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Density estimates and relative indices: the current status of macropod populations on Maria Island National Park

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Ingram, J (2009) Density estimates and relative indices: the current status of macropod populations on Maria Island National Park. Honours thesis, University of Tasmania.

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Abstract

On Maria Island National Park (NP) Forester Kangaroo (Macropus giganteus),
Bennett's Wallaby (Macropus rufogriseus rufogriseus) and Tasmanian Pademelon
(Thylogale billardierii) were introduced due to a past management strategy. This
policy has caused problems from overgrazing on the island due to seasonal
increases in pasture levels, with resulting impacts on animal welfare. The effect of
rainfall on population dynamics and resource availability is well documented,
with macropods particularly affected due to rapid reproduction rates.
Typically, lethal control methods have been used to control population abundance.
Public awareness of animal welfare issues arising from control methods such as
culling, has forced wildlife managers to re-evaluate their use. On Maria Island NP
annual spotlight surveys have been conducted to estimate a population index for
each species. Population estimates are then used to determine if a reduction cull is
required, together with body condition of individual animals and pasture
availability.
Wildlife managers require reliable population estimates to make informed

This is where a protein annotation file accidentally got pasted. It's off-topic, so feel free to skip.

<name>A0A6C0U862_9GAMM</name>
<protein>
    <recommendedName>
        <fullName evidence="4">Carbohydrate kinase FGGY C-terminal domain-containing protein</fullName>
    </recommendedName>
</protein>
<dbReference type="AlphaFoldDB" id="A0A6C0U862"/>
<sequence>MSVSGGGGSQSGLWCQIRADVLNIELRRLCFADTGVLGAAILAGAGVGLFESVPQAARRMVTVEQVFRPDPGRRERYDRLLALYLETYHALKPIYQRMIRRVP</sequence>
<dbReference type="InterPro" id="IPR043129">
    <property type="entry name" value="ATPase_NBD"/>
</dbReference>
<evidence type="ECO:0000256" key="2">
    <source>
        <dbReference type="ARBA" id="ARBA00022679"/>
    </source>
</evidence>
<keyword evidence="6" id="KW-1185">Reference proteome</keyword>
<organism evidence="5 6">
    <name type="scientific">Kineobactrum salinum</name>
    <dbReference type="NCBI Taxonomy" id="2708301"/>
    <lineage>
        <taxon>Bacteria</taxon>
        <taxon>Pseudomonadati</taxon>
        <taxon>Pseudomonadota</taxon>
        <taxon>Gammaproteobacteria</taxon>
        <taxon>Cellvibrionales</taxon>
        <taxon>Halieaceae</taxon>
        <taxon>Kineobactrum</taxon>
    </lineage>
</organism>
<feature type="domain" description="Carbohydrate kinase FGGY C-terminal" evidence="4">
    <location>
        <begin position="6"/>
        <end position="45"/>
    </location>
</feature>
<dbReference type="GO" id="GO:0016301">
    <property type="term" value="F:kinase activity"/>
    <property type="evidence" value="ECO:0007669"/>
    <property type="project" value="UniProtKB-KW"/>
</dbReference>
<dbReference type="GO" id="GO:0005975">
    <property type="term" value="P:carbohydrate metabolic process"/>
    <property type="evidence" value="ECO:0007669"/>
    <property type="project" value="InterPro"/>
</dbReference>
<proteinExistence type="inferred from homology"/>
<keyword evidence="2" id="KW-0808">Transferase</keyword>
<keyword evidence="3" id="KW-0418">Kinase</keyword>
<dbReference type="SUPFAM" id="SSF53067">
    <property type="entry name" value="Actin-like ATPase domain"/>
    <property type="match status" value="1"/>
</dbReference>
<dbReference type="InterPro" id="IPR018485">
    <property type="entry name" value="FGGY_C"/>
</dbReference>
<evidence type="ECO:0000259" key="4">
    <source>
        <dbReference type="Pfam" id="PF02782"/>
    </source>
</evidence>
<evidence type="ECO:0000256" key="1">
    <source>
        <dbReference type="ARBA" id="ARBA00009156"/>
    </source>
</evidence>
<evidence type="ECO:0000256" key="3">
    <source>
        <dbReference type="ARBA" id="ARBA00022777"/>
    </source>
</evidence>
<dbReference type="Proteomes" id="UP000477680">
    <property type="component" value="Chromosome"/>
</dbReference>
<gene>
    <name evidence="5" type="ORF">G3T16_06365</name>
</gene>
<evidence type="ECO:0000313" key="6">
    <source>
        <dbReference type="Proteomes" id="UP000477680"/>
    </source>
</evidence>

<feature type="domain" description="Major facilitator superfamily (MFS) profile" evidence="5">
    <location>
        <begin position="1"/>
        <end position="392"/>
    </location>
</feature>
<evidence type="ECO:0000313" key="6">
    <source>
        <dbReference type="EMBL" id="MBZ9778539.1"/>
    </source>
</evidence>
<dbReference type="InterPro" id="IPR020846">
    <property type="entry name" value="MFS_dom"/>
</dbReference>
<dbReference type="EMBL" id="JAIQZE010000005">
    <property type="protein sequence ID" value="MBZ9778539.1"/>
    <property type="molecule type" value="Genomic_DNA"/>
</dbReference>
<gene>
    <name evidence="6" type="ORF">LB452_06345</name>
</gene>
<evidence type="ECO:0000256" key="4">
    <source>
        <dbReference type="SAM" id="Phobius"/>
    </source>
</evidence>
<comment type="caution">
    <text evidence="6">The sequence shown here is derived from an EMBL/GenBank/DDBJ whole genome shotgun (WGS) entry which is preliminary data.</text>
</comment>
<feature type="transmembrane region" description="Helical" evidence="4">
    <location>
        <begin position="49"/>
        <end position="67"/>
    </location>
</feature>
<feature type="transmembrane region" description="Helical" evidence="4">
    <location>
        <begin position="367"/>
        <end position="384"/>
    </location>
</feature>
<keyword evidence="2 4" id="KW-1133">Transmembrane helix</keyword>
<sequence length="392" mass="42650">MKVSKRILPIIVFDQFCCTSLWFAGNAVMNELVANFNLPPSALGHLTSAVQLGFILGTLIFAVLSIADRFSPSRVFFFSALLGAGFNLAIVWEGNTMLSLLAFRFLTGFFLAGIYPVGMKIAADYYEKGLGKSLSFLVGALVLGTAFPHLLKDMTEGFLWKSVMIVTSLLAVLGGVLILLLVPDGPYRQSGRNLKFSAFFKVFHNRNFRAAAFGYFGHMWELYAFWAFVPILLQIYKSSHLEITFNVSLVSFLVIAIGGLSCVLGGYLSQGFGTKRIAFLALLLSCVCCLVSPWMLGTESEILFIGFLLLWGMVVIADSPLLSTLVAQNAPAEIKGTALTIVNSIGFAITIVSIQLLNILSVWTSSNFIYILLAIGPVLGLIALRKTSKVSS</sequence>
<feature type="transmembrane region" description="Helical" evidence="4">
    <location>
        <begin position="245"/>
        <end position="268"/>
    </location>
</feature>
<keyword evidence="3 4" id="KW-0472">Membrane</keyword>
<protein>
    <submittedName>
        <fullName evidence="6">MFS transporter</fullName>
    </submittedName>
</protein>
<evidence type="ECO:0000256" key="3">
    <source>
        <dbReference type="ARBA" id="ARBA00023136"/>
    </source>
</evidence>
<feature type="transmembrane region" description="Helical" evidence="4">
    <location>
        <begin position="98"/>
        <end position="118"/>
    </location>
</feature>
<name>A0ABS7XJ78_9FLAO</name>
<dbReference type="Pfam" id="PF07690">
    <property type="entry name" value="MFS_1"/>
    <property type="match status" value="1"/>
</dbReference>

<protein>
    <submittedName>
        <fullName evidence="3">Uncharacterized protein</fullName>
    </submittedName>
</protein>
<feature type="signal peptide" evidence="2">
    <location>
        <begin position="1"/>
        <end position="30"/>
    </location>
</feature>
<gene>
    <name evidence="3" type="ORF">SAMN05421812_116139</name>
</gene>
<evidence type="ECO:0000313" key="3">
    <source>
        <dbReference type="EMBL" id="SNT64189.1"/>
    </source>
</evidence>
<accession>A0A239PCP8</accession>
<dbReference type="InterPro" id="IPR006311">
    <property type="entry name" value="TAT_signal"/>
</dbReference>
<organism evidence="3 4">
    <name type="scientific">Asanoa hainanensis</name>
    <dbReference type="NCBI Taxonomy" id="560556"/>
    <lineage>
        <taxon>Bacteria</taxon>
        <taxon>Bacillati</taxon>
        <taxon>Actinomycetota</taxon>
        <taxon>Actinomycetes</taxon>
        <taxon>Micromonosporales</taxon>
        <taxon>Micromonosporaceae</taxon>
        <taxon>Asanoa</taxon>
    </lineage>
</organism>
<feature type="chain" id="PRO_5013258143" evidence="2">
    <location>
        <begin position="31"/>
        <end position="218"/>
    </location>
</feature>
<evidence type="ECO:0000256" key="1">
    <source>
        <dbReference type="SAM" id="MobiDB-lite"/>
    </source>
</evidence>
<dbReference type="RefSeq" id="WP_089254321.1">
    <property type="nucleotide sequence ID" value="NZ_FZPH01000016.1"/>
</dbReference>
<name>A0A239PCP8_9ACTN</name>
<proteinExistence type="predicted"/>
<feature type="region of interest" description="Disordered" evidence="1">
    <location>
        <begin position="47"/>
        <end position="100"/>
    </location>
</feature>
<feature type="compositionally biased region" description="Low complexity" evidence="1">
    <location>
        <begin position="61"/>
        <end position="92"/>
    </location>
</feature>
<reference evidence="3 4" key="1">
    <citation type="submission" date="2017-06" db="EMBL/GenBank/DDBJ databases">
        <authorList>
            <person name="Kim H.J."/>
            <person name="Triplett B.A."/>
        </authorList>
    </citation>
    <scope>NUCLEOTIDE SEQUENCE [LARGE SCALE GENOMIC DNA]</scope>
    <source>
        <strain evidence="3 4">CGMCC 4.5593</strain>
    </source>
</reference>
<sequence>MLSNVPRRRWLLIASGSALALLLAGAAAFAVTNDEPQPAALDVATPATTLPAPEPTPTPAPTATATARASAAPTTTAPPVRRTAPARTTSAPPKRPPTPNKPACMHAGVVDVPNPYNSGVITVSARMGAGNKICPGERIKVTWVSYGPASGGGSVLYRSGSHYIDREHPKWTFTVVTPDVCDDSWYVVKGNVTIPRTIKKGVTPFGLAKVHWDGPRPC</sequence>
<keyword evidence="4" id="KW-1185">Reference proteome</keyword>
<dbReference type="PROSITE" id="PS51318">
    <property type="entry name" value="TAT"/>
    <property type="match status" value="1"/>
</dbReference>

decisions. This study aims to improve our understanding of population monitoring
by comparing spotlight surveys as population indices, with current line transect
survey density estimates. In addition, historical cull, spotlight and rainfall data
were combined into a model to predict future culling impacts. The model offers a
unique opportunity to establish a management tool for use on any monitored
macropod population that is harvested or culled annually.
Monitoring indicated that line transect methods are effective for Forester
Kangaroo and Bennett's Wallaby, with an improved survey design. Tasmanian
Pademelon had the least probability of detection, but the highest encounter rate
and population index from spotlight counts. Predictions from the growth model
indicate culling annually with a moderate target level was the most efficient
management scenario. Management intervention based on models using time
series data and rainfall may prove to be the most important tool for population
control of macropods in Australia.

Item Type: Thesis (Honours)
Copyright Information:

Copyright 2009 the author

Date Deposited: 19 Mar 2014 03:50
Last Modified: 15 Sep 2017 01:06
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